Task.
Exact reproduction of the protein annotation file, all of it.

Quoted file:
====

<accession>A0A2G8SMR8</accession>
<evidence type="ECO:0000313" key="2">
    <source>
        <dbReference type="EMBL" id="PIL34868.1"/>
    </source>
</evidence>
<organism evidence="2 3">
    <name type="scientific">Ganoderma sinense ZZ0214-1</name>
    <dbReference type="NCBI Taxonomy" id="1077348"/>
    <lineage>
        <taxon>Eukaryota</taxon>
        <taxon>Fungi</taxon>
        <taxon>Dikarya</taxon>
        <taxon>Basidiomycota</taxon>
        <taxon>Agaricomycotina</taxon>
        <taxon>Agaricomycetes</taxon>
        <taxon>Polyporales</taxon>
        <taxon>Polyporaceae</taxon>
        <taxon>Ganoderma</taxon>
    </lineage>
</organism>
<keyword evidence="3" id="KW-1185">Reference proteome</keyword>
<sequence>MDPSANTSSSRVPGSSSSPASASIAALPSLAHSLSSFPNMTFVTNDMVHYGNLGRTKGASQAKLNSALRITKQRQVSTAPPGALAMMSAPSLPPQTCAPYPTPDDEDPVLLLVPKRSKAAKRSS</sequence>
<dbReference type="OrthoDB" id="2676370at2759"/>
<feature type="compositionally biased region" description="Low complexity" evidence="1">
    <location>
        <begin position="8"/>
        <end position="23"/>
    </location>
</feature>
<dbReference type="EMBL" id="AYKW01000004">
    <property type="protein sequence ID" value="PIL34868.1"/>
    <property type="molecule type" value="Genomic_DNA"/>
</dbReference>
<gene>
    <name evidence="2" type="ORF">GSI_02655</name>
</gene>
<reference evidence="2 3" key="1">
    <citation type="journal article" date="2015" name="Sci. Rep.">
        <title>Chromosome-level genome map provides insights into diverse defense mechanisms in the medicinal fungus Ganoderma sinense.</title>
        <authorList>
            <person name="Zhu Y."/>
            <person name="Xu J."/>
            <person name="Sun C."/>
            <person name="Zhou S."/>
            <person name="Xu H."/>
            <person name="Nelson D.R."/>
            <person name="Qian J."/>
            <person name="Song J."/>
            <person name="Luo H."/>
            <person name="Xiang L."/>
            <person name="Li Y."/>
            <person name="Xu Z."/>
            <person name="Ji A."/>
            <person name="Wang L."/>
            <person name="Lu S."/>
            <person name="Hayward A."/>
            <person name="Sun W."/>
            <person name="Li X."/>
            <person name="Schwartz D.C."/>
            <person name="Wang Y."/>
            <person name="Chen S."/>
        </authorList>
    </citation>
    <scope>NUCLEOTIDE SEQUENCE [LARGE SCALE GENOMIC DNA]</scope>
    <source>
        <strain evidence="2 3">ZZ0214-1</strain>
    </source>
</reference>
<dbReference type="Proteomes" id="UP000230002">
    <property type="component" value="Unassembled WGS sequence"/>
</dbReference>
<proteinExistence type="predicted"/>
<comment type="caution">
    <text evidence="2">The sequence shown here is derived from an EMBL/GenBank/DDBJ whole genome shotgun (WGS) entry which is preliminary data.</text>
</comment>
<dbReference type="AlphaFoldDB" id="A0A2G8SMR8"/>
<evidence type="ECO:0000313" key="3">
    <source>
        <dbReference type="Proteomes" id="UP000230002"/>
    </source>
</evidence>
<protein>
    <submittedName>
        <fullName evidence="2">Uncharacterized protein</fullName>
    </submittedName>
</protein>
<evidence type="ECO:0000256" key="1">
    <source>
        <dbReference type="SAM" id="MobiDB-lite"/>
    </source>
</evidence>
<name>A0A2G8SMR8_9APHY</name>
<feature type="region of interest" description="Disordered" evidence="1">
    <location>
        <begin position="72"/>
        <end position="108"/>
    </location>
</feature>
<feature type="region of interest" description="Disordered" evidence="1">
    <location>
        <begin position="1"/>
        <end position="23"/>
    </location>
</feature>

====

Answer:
<accession>A0A2G8SMR8</accession>
<evidence type="ECO:0000313" key="2">
    <source>
        <dbReference type="EMBL" id="PIL34868.1"/>
    </source>
</evidence>
<organism evidence="2 3">
    <name type="scientific">Ganoderma sinense ZZ0214-1</name>
    <dbReference type="NCBI Taxonomy" id="1077348"/>
    <lineage>
        <taxon>Eukaryota</taxon>
        <taxon>Fungi</taxon>
        <taxon>Dikarya</taxon>
        <taxon>Basidiomycota</taxon>
        <taxon>Agaricomycotina</taxon>
        <taxon>Agaricomycetes</taxon>
        <taxon>Polyporales</taxon>
        <taxon>Polyporaceae</taxon>
        <taxon>Ganoderma</taxon>
    </lineage>
</organism>
<keyword evidence="3" id="KW-1185">Reference proteome</keyword>
<sequence>MDPSANTSSSRVPGSSSSPASASIAALPSLAHSLSSFPNMTFVTNDMVHYGNLGRTKGASQAKLNSALRITKQRQVSTAPPGALAMMSAPSLPPQTCAPYPTPDDEDPVLLLVPKRSKAAKRSS</sequence>
<dbReference type="OrthoDB" id="2676370at2759"/>
<feature type="compositionally biased region" description="Low complexity" evidence="1">
    <location>
        <begin position="8"/>
        <end position="23"/>
    </location>
</feature>
<dbReference type="EMBL" id="AYKW01000004">
    <property type="protein sequence ID" value="PIL34868.1"/>
    <property type="molecule type" value="Genomic_DNA"/>
</dbReference>
<gene>
    <name evidence="2" type="ORF">GSI_02655</name>
</gene>
<reference evidence="2 3" key="1">
    <citation type="journal article" date="2015" name="Sci. Rep.">
        <title>Chromosome-level genome map provides insights into diverse defense mechanisms in the medicinal fungus Ganoderma sinense.</title>
        <authorList>
            <person name="Zhu Y."/>
            <person name="Xu J."/>
            <person name="Sun C."/>
            <person name="Zhou S."/>
            <person name="Xu H."/>
            <person name="Nelson D.R."/>
            <person name="Qian J."/>
            <person name="Song J."/>
            <person name="Luo H."/>
            <person name="Xiang L."/>
            <person name="Li Y."/>
            <person name="Xu Z."/>
            <person name="Ji A."/>
            <person name="Wang L."/>
            <person name="Lu S."/>
            <person name="Hayward A."/>
            <person name="Sun W."/>
            <person name="Li X."/>
            <person name="Schwartz D.C."/>
            <person name="Wang Y."/>
            <person name="Chen S."/>
        </authorList>
    </citation>
    <scope>NUCLEOTIDE SEQUENCE [LARGE SCALE GENOMIC DNA]</scope>
    <source>
        <strain evidence="2 3">ZZ0214-1</strain>
    </source>
</reference>
<dbReference type="Proteomes" id="UP000230002">
    <property type="component" value="Unassembled WGS sequence"/>
</dbReference>
<proteinExistence type="predicted"/>
<comment type="caution">
    <text evidence="2">The sequence shown here is derived from an EMBL/GenBank/DDBJ whole genome shotgun (WGS) entry which is preliminary data.</text>
</comment>
<dbReference type="AlphaFoldDB" id="A0A2G8SMR8"/>
<evidence type="ECO:0000313" key="3">
    <source>
        <dbReference type="Proteomes" id="UP000230002"/>
    </source>
</evidence>
<protein>
    <submittedName>
        <fullName evidence="2">Uncharacterized protein</fullName>
    </submittedName>
</protein>
<evidence type="ECO:0000256" key="1">
    <source>
        <dbReference type="SAM" id="MobiDB-lite"/>
    </source>
</evidence>
<name>A0A2G8SMR8_9APHY</name>
<feature type="region of interest" description="Disordered" evidence="1">
    <location>
        <begin position="72"/>
        <end position="108"/>
    </location>
</feature>
<feature type="region of interest" description="Disordered" evidence="1">
    <location>
        <begin position="1"/>
        <end position="23"/>
    </location>
</feature>